Jacks to Joysticks 1
The title of Mick Patrick’s biography sets the scene for a rollicking good read about a rather varied aviation career. This had a familiar ring to me – my flying career also followed a rather convoluted trajectory, with a late entry to airline flying.

Mick started off in 1960 as an apprentice in the RAF, the spending time on active service in Singapore and Borneo. Here he worked on some typically exotic RAF aircraft, such as Pioneers and Beverleys and, back in the UK on (among others) the famous Lightning.

Upon leaving the RAF he worked as ground engineer and gained his civilian licenses, working on the large four-engine turbo-props and jets. By 1976 he became a flight engineer with Transmeridien Air Cargo, followed by F/E positions with Cyprus Airways, British Caledonian and British Airways. As F/E he became a training engineer and examiner, even becoming involved in accident investigations.



TMAC CL44 at Stansted during the ’70s – one of the interesting aircraft Mick worked on as F/E. (Here with the tail open and livestock boarding in place). (Air Team Images)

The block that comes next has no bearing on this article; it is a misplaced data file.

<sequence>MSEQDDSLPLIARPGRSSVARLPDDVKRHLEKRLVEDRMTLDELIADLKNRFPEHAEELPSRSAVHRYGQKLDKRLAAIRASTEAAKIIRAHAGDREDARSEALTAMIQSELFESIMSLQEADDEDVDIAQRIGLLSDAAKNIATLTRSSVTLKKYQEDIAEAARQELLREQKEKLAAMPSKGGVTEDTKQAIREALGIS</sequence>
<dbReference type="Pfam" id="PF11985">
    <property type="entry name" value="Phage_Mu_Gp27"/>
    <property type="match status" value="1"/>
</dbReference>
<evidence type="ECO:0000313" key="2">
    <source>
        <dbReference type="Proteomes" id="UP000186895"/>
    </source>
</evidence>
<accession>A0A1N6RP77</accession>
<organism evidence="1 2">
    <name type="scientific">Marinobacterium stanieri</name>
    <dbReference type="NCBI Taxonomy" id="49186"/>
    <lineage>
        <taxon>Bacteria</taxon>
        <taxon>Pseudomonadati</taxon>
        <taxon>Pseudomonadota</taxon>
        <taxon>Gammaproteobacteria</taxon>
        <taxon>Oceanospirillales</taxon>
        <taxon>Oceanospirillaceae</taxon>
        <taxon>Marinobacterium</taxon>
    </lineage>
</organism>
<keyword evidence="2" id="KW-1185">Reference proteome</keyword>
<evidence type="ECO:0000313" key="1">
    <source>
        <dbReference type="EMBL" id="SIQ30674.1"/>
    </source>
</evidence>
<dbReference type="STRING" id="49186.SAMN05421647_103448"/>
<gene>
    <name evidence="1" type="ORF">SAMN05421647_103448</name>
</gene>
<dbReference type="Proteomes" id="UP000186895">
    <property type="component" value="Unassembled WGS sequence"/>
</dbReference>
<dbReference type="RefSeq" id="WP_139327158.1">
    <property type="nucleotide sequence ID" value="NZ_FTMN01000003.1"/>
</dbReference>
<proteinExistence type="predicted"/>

Flying as F/E for the passenger airlines allowed Mick to start flying lessons, using the time on both sides of the Atlantic to gain his Commercial license and instrument rating (gaining a floatplane rating along the way). This, by the way, at the rather advanced ages of 48 for the Comm and 51 for the IF.

He owned and part-owned a few smaller aircraft, and upon retiring from BA was employed to fly a B-200 for an air-ambulance company – thus finally moving to the left seat after years on the ground and in the back- and right seats.

The medical flying led to CRM and  Dangerous Goods instruction, while he also added Flight Operations and Maintenance Auditing to his CV. (Being a CRM instructor myself, I was abviously interested in his take on the subject).

Towards the end of his flying career he requalified as simulator instructor and then started a business as self-employed instructor and auditor – which in turn led to auditing work for IATA.

As he says: “It’s been a hell of a ride!” Clearly not always smooth sailing, as a number of failed marriages would attest!

But it is a great read for someone with an interest and passion for aviation, one I would recommend!

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Pen & Sword